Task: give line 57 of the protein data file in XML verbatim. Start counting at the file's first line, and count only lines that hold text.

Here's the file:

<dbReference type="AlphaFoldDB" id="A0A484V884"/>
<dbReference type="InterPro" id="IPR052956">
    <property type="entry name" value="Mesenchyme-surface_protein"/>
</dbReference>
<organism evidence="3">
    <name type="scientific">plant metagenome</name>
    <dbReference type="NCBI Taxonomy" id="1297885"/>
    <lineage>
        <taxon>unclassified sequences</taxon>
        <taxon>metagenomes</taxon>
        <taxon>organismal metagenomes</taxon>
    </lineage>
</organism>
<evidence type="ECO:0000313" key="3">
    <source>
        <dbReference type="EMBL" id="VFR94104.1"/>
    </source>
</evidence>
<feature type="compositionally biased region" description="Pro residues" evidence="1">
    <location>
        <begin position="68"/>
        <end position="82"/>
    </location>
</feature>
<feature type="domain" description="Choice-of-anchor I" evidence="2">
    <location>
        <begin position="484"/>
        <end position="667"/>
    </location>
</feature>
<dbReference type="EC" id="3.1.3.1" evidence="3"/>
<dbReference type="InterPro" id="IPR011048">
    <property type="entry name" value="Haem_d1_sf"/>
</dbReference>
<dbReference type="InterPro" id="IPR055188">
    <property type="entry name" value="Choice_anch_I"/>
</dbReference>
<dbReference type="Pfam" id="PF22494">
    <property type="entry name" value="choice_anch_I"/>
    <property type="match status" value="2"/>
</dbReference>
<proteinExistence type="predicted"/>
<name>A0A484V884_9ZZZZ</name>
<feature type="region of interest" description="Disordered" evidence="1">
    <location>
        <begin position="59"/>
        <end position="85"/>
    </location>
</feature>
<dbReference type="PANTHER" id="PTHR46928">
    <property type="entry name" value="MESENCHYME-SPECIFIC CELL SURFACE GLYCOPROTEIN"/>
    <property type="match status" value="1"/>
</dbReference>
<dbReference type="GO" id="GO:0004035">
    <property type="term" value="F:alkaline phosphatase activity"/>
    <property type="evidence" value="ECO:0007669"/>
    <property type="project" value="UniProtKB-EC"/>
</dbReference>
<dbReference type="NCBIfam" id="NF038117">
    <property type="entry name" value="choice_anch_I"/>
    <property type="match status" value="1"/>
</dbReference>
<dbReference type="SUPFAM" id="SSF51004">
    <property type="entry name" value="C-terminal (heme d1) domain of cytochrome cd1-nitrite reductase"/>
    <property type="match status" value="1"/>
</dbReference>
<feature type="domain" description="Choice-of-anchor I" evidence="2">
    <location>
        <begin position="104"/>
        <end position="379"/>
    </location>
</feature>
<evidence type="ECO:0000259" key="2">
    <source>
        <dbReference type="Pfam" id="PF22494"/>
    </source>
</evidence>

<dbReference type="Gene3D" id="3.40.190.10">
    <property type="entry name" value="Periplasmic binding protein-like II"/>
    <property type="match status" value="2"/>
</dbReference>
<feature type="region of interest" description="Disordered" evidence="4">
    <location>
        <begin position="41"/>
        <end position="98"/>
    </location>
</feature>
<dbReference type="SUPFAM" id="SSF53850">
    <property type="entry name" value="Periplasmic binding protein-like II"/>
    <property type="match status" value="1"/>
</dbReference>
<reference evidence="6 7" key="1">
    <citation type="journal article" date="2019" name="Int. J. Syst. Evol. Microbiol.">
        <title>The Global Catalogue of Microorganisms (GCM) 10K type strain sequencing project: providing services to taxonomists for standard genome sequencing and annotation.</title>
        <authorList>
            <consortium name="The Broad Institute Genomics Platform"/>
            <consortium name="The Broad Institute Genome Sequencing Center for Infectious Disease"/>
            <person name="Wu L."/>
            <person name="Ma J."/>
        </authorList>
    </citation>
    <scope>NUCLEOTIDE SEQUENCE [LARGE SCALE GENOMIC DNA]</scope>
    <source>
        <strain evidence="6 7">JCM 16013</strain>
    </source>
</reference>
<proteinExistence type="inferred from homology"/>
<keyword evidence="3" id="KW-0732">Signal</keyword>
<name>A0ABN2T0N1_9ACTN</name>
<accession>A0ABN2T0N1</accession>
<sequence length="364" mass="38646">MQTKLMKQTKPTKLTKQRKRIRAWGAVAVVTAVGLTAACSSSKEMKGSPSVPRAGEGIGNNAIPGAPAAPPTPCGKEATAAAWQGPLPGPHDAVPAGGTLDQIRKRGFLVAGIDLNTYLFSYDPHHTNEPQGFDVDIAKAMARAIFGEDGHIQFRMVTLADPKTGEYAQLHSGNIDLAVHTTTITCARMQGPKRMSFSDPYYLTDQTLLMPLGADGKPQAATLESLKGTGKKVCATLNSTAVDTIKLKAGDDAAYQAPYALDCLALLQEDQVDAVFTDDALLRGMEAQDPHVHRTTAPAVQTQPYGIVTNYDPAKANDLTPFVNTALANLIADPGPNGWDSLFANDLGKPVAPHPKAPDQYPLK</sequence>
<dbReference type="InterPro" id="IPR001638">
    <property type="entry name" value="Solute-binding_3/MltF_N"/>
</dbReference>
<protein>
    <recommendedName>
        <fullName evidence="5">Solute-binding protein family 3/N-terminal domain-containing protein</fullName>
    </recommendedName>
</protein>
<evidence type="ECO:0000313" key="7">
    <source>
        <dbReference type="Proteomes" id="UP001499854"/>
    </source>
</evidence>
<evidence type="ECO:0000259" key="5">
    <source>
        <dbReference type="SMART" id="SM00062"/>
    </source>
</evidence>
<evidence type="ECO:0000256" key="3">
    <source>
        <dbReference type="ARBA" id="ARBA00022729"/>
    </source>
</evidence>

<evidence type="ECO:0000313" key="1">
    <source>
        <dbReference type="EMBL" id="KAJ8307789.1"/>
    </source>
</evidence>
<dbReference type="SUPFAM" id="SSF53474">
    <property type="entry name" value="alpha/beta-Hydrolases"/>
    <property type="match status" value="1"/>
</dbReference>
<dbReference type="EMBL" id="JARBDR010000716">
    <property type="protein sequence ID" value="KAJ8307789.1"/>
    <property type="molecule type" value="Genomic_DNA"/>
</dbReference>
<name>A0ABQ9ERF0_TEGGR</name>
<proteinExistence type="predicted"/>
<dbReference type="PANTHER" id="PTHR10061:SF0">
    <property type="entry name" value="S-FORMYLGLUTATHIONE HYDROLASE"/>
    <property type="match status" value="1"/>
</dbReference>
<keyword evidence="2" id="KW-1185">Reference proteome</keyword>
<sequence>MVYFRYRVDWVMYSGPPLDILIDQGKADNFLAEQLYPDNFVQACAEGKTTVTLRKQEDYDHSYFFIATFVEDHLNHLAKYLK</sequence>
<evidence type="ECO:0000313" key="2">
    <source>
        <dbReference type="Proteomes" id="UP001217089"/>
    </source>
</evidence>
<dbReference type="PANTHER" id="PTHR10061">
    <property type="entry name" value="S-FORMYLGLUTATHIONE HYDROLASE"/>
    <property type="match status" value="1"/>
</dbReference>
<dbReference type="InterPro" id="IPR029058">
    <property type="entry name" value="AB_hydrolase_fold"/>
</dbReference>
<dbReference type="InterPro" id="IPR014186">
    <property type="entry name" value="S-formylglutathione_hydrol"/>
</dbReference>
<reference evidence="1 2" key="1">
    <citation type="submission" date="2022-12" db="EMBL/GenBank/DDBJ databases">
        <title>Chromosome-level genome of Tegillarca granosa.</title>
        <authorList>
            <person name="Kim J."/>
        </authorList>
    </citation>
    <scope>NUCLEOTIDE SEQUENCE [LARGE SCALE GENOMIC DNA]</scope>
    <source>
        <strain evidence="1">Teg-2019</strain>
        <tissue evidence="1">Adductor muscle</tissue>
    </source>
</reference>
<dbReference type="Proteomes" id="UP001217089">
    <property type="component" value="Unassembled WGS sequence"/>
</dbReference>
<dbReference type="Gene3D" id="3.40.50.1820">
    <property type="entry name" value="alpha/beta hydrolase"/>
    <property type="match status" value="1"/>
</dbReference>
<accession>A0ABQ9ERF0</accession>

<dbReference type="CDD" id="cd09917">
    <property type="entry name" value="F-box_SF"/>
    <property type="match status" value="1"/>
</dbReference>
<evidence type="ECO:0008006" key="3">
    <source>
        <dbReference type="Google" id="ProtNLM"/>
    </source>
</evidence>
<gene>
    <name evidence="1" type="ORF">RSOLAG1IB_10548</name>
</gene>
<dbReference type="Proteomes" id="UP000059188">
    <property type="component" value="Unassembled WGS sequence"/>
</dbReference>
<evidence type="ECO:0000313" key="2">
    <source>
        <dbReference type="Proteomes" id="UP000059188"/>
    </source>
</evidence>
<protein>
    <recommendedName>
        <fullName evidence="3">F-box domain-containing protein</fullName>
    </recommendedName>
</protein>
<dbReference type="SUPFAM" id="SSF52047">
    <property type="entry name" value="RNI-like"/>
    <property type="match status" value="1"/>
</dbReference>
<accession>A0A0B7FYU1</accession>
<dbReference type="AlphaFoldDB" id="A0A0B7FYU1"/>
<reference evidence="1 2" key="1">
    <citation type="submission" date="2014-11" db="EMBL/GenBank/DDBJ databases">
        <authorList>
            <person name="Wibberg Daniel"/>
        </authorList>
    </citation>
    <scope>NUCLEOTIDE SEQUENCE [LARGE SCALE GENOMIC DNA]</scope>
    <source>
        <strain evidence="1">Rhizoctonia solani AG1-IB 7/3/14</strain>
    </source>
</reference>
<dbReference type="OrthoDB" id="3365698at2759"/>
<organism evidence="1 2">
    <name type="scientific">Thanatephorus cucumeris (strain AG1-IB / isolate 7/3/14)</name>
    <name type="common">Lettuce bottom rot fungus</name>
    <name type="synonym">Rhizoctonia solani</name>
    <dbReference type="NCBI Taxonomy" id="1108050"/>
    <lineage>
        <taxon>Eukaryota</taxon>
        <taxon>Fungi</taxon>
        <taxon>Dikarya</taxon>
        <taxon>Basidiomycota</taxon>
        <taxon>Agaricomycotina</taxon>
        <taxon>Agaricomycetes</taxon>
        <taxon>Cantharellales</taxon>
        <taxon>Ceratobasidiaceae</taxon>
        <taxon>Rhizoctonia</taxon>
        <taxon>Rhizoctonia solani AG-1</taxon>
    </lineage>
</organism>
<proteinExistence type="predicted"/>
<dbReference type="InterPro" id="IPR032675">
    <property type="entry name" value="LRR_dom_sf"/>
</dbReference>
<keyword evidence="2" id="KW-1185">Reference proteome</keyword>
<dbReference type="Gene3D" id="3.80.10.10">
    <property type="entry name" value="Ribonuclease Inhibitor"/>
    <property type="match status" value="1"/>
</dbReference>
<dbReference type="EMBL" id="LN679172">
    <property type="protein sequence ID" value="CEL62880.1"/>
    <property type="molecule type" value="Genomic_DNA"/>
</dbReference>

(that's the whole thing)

    <property type="project" value="UniProtKB-EC"/>